$$\sigma _{1}(Y),\sigma _{2}(Y),\ldots ,\sigma _{m_{1}}(Y)$$ the singular vector of Y

## 3 Block-sparse recovery

In many practical applications, we find some real-world signals. These signals have particular structures, where the nonzero coefficients of sparse signals can be classified into blocks. Such signals are known as block-sparse signals. Block-sparse signals arrive in many real-world applications such as equalization of sparse-communication channels, reconstruction of multiband signals, DNA microarrays, source localization, color imaging, motion segmentation, machine learning, and multiresponse linear regression [816].

In the recent past, the block-sparse signals recovery problem has been the center of creative study among researchers [1722].

Consider a signal $$y\in \mathbb{R}^{\mathbb{M}}$$, which can be viewed as a chain of blocks over the index set $$\mathcal{I}=\{d_{1}, d_{2},\ldots ,d_{n}\}$$, y can be expressed as

$$y= ({\underbrace{y_{1},\ldots ,y_{d_{1}}}_{y[1]}, \underbrace{y_{d_{1}+1},\ldots ,y_{d_{1}+d_{2}}}_{y[2]}, \underbrace{y_{M-d_{n}+1},\ldots ,y_{M}}_{y[n]}} ) ^{T},$$
(4)

where $$y[j]$$ is the jth block of y having length $$d_{j}$$ and $$M= \sum_{j=i}^{n} d_{j}$$.

### Definition 1

A signal $$y\in \mathbb{R}^{\mathbb{M}}$$ is said to be block s-sparse signal over the index set $$\mathcal{I}$$ if the number of nonzero signals $$y[j]$$ is at most s for $$j\in \{1,2,\ldots ,n\}$$.

When $$d_{j}=1~\forall j$$, then the block-sparse signals reduce to general sparse signals.

We define

$$\Vert y \Vert _{2,0}= \sum_{j=0}^{n} \mathcal{I}\bigl( \bigl\Vert y[j] \bigr\Vert _{2}>0\bigr),$$

where $$\mathcal{I}(y)$$ denotes an indicator function and is defined by

$$\mathcal{I}(y)= \textstyle\begin{cases} 1&\text{if } y>0, \\ 0&\text{if } y \leq 0. \end{cases}$$

Thus, we note that y represents a s-block-sparse signal when $$\Vert y\Vert _{2,0}\leq s$$.

In block-sparse recovery, one has

$$z=\mathbf{A}y+\xi ,$$
(5)

where $$\mathbf{A}\in \mathbb{R}^{\mathbb{N}\times \mathbb{M}}$$ ($$N\ll M$$) is the measurements matrix, $$\xi \in \mathbb{R}^{\mathbb{N}}$$ is the additive noise, and $$z\in \mathbb{R}^{\mathbb{N}}$$ is the measurement vector and we have to recover an unknown y from z and matrix A.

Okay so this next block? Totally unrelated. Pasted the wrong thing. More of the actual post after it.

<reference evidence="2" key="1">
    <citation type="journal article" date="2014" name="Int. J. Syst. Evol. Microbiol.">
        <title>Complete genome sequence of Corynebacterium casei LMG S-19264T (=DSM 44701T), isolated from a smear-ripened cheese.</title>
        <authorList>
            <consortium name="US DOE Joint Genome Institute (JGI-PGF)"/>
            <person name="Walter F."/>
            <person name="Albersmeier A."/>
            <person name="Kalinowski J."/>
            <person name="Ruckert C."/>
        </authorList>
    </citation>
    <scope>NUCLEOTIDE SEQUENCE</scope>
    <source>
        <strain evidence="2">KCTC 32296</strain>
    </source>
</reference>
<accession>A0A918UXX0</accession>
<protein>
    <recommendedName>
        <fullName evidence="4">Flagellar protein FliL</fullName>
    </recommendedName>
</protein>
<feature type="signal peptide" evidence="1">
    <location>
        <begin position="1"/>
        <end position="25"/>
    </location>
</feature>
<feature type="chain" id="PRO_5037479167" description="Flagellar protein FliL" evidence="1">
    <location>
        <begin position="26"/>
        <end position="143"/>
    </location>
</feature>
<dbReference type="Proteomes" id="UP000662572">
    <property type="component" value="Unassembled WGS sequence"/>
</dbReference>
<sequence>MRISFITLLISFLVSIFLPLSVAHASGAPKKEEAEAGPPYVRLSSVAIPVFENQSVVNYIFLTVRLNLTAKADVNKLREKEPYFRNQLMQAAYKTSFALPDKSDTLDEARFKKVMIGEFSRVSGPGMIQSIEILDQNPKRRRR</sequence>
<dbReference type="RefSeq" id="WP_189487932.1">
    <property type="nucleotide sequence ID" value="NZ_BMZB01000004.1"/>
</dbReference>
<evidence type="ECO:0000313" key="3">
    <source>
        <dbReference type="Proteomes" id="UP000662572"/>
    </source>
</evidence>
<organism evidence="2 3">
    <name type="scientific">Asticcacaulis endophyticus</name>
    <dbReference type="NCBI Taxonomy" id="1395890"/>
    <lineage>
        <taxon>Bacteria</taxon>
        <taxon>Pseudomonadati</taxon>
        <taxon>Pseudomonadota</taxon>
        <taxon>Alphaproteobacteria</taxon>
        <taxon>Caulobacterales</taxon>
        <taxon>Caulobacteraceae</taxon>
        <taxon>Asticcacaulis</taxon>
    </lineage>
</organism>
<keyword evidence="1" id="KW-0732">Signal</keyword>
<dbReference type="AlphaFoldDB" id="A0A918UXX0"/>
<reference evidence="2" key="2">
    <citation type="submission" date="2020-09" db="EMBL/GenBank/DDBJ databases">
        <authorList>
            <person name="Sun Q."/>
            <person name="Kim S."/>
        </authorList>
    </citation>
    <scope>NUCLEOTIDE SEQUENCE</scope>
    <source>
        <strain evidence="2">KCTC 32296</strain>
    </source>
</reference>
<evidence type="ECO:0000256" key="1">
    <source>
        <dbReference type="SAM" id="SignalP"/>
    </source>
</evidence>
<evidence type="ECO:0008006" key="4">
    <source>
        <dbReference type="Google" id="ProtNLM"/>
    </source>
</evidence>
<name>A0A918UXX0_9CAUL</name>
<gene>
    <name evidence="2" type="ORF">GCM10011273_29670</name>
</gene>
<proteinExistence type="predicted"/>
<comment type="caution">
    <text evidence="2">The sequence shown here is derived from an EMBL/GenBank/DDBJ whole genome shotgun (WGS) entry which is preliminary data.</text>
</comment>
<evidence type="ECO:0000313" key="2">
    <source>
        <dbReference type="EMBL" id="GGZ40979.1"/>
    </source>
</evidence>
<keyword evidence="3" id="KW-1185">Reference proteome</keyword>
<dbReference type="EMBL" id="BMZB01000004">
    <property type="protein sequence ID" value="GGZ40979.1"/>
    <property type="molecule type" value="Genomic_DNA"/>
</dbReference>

The $$\frac{l_{2}}{l_{0}}$$ minimization model is given by:

$$\min_{y\in \mathbb{R}^{M}} \Vert y \Vert _{2,0} \quad \text{subject to} \quad \Vert \mathbf{A}y-z \Vert _{2}\leq \eta .$$
(6)

Equation (6) is the direct method to recover a block-sparse signal, which is similar to the method of solving a standard compressed sensing problem (1). Since minimization model (6) is also NP-hard, an efficient method for block-sparse recovery is to use the following $$\frac{l_{2}}{l_{p}}$$ ($$0< p\leq 1$$) minimization model in place of the $$\frac{l_{2}}{l_{0}}$$ minimization model:

$$\min_{y\in \mathbb{R}^{M}} \Vert y \Vert _{2,p} \quad \text{subject to}\quad \Vert \mathbf{A}y-z \Vert _{2}\leq \eta ,$$
(7)

where the $$\frac{l_{2}}{l_{p}}$$ norm is defined as $$\|y\|_{2,p}= \sum_{j=0}^{n} (\|y[j]\|_{2}^{p} )^{\frac{1}{p}}$$.

We note that the $$\frac{l_{2}}{l_{p}}$$ minimization model is a generalization of the standard $$l_{p}$$ minimization model (3).

Equation (7) is a convex minimization model for $$p=1$$ and a nonconvex minimization model for $$0< p\leq 1$$.

We note that (7) reduces to the convex $$\frac{l_{2}}{l_{1}}$$ minimization model.

Extending the concept to the usual RIP condition ([23]), Eldar and Mishali [24] gave the concept of block-RIP. In fact, block-RIP is defined as follows:

### Definition 2

(Block-RIP ([24]))

Let $$\mathbf{A}:\mathbb{R}^{\mathbb{M}}\rightarrow \mathbb{R}^{\mathbb{N}}$$ be a $$N\times M$$ measurements matrix. Then, A is said to be the block-RIP over the index set $$\mathcal{I}$$ with constant $$\delta _{s/\mathcal{I}}$$ if for every vector $$y\in \mathbb{R}^{\mathbb{M}}$$ that is block s-sparse over the index set $$\mathcal{I}$$, and it satisfies

$$(1-\delta _{s/\mathcal{I}}) \Vert y \Vert _{2}^{2} \leq \Vert \mathbf{A}y \Vert _{2}^{2} \leq (1+\delta _{s/\mathcal{I}}) \Vert y \Vert _{2}^{2}.$$
(8)

In the above definition, it is also exhibited that the new block-RIP constant is generally smaller than the usual RIP constant. Using the concept of block-RIP, Eldar and Mishali [24] obtained the theoretical bound for a block-s sparse signal by the $$\frac{l_{2}}{l_{1}}$$ minimization model.

## 4 Rank minimization

Rank minimization aries in many real-world applications like machine learning, collaborative filtering, remote sensing, computer vision, pattern recognition, data mining, low-dimensional embedding, and wavelet analysis [2536]. Rank-minimization or low-rank matrix recovery aims to recover a low-rank matrix from its linear measurements